The following descriptions and comments are taken from Tobias (1986) and Shaw (2012).
Tobias (1986). Hind femora reddish yellow. Two preapical segments of antennae square or almost square. Mesonotum lustrous. Propodeum wrinkled in middle, on sides somewhat smooth. Inner spur of hind tibiae equal to half of 1st segment of hind tarsus. Stigma 2.3 times as long as wide. First abdominal tergite quite wrinkled in apical part. Body 4 mm.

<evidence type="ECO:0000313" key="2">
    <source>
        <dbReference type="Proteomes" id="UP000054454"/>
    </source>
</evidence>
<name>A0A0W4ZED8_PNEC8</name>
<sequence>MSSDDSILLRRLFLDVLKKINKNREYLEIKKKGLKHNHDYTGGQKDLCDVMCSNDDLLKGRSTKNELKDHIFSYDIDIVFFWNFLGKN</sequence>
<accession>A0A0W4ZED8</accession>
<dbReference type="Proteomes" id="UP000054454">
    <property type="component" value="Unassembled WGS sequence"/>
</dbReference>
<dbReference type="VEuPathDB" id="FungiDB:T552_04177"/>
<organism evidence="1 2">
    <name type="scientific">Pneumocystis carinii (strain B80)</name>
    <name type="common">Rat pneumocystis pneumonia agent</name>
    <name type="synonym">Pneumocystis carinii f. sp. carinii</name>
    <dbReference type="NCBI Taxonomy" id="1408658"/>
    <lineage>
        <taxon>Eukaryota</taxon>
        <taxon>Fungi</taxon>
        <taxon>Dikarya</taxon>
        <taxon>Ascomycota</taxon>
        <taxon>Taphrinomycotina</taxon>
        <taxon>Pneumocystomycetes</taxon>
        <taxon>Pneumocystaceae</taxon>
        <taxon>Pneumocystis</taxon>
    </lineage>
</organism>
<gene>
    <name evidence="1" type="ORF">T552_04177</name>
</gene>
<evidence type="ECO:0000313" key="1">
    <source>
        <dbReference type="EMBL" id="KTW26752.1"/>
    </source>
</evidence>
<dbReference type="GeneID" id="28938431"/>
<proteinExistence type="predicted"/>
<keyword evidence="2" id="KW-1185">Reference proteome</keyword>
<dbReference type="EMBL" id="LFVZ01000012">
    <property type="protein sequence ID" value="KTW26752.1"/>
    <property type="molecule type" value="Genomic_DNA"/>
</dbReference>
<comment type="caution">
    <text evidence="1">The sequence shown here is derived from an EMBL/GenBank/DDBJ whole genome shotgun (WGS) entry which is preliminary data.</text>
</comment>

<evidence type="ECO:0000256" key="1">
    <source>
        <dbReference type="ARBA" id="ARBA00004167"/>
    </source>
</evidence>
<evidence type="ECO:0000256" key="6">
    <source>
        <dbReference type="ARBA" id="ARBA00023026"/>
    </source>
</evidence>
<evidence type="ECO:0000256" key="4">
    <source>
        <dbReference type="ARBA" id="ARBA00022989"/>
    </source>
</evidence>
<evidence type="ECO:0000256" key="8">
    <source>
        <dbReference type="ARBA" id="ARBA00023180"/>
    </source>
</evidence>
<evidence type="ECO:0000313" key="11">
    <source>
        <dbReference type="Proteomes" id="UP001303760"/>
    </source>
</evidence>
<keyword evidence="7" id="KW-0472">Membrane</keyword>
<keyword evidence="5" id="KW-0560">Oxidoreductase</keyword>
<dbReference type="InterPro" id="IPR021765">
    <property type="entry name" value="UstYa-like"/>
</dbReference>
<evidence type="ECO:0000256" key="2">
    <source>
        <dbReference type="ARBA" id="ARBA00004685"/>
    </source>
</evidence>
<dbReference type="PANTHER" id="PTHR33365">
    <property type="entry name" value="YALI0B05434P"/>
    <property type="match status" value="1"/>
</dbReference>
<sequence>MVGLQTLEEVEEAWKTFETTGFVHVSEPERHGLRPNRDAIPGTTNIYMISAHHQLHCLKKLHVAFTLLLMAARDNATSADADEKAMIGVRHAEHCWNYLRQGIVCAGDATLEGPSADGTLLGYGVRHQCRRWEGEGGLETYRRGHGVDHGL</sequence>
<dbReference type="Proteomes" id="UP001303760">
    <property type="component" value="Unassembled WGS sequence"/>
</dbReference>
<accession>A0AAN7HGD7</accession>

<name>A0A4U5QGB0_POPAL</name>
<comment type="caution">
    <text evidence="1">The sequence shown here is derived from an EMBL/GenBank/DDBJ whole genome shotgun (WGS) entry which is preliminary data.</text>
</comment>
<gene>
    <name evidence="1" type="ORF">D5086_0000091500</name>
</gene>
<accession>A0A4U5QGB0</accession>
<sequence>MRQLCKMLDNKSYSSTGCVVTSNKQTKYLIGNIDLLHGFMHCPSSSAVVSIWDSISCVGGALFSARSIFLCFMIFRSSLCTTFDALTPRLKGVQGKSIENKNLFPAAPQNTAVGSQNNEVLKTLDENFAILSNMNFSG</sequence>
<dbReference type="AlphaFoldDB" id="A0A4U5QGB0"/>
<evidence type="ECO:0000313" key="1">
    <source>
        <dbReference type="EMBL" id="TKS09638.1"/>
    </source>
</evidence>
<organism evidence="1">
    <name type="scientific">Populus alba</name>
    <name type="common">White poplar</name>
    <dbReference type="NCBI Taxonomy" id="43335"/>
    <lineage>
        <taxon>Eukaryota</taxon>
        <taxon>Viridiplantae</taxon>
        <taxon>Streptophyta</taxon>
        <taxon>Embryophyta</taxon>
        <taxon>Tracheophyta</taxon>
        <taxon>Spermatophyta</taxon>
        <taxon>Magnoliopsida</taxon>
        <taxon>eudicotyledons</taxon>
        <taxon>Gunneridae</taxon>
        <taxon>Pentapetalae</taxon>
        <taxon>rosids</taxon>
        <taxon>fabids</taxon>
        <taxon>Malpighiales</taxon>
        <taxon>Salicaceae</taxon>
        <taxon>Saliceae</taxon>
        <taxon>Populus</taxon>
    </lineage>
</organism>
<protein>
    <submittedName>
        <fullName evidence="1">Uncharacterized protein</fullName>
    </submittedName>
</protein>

Shaw (2012). Having examined the neotype of the poorly understood nominal taxon Microgaster adjunctus Nees (designated by Papp, 1980), I take this opportunity to transfer it from Dolichogenidea, where it was placed by Papp (1988), to Choeras. The neotype lacks most or all of both hind tarsi, but is otherwise more or less intact, though dirty. Although having the stub at the junction of the first abscissa of the radius and the first intercubitus very weak it is closest to C. parasitellae (Bouché), but differs in its broader first tergite (basally parallel-sided with the apical, turnedover part narrowing but remaining twice the length of the basal field; i.e. more as in C. arene (Nixon) than in C. parasitellae), its rectangular (but still very transverse) basal field, and the substantially denser setosity of the remainder of tergites 2+3. The last two characters also distinguish it from C. arene, as do the middle tarsal claws (the hind ones are missing) that are less bent and lack the pecten present in C. arene. It also differs from both of the above in having (as far as can be judged from its grimy condition) a less sculptured and more matt first tergite and basal field. The antenna appears similar to that of C. parasitellae; if anything even shorter. Neither the facial sculpture nor the width of the ovipositor sheath seems compatible with the description of Apanteles gnarus Tobias & Kotenko, 1984 (cf. Kotenko & Tobias, 1986). Given the robustness of the first tergite and the unicolorous pterostigma, there are no other described species in Europe with which it might be compared, and I conclude that Choeras adjunctus (Nees) is a distinct and valid species.